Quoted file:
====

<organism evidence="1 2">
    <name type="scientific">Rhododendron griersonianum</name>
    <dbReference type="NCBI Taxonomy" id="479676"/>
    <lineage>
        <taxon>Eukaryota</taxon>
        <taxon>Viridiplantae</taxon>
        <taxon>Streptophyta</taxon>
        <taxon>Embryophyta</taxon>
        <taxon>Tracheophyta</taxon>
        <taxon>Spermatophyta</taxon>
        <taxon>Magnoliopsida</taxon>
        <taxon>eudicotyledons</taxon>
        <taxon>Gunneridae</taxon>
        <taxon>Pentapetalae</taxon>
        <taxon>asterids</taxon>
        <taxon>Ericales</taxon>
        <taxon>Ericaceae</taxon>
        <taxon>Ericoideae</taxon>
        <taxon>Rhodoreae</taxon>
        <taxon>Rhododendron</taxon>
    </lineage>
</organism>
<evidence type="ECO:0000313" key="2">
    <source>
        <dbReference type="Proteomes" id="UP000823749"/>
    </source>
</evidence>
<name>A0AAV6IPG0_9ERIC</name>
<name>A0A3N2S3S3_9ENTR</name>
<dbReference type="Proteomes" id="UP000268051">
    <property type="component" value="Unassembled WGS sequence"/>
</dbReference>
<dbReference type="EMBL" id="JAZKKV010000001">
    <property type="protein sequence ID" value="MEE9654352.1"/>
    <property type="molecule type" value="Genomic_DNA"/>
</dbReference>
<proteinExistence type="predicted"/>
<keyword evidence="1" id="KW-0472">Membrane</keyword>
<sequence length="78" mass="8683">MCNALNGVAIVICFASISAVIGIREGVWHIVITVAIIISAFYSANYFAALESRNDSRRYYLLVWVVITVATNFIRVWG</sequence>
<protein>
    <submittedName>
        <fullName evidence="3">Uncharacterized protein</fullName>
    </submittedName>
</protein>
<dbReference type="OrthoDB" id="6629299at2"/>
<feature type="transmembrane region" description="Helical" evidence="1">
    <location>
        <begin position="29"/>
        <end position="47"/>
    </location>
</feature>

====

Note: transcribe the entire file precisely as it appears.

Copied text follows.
<organism evidence="1 2">
    <name type="scientific">Rhododendron griersonianum</name>
    <dbReference type="NCBI Taxonomy" id="479676"/>
    <lineage>
        <taxon>Eukaryota</taxon>
        <taxon>Viridiplantae</taxon>
        <taxon>Streptophyta</taxon>
        <taxon>Embryophyta</taxon>
        <taxon>Tracheophyta</taxon>
        <taxon>Spermatophyta</taxon>
        <taxon>Magnoliopsida</taxon>
        <taxon>eudicotyledons</taxon>
        <taxon>Gunneridae</taxon>
        <taxon>Pentapetalae</taxon>
        <taxon>asterids</taxon>
        <taxon>Ericales</taxon>
        <taxon>Ericaceae</taxon>
        <taxon>Ericoideae</taxon>
        <taxon>Rhodoreae</taxon>
        <taxon>Rhododendron</taxon>
    </lineage>
</organism>
<evidence type="ECO:0000313" key="2">
    <source>
        <dbReference type="Proteomes" id="UP000823749"/>
    </source>
</evidence>
<name>A0AAV6IPG0_9ERIC</name>
<name>A0A3N2S3S3_9ENTR</name>
<dbReference type="Proteomes" id="UP000268051">
    <property type="component" value="Unassembled WGS sequence"/>
</dbReference>
<dbReference type="EMBL" id="JAZKKV010000001">
    <property type="protein sequence ID" value="MEE9654352.1"/>
    <property type="molecule type" value="Genomic_DNA"/>
</dbReference>
<proteinExistence type="predicted"/>
<keyword evidence="1" id="KW-0472">Membrane</keyword>
<sequence length="78" mass="8683">MCNALNGVAIVICFASISAVIGIREGVWHIVITVAIIISAFYSANYFAALESRNDSRRYYLLVWVVITVATNFIRVWG</sequence>
<protein>
    <submittedName>
        <fullName evidence="3">Uncharacterized protein</fullName>
    </submittedName>
</protein>
<dbReference type="OrthoDB" id="6629299at2"/>
<feature type="transmembrane region" description="Helical" evidence="1">
    <location>
        <begin position="29"/>
        <end position="47"/>
    </location>
</feature>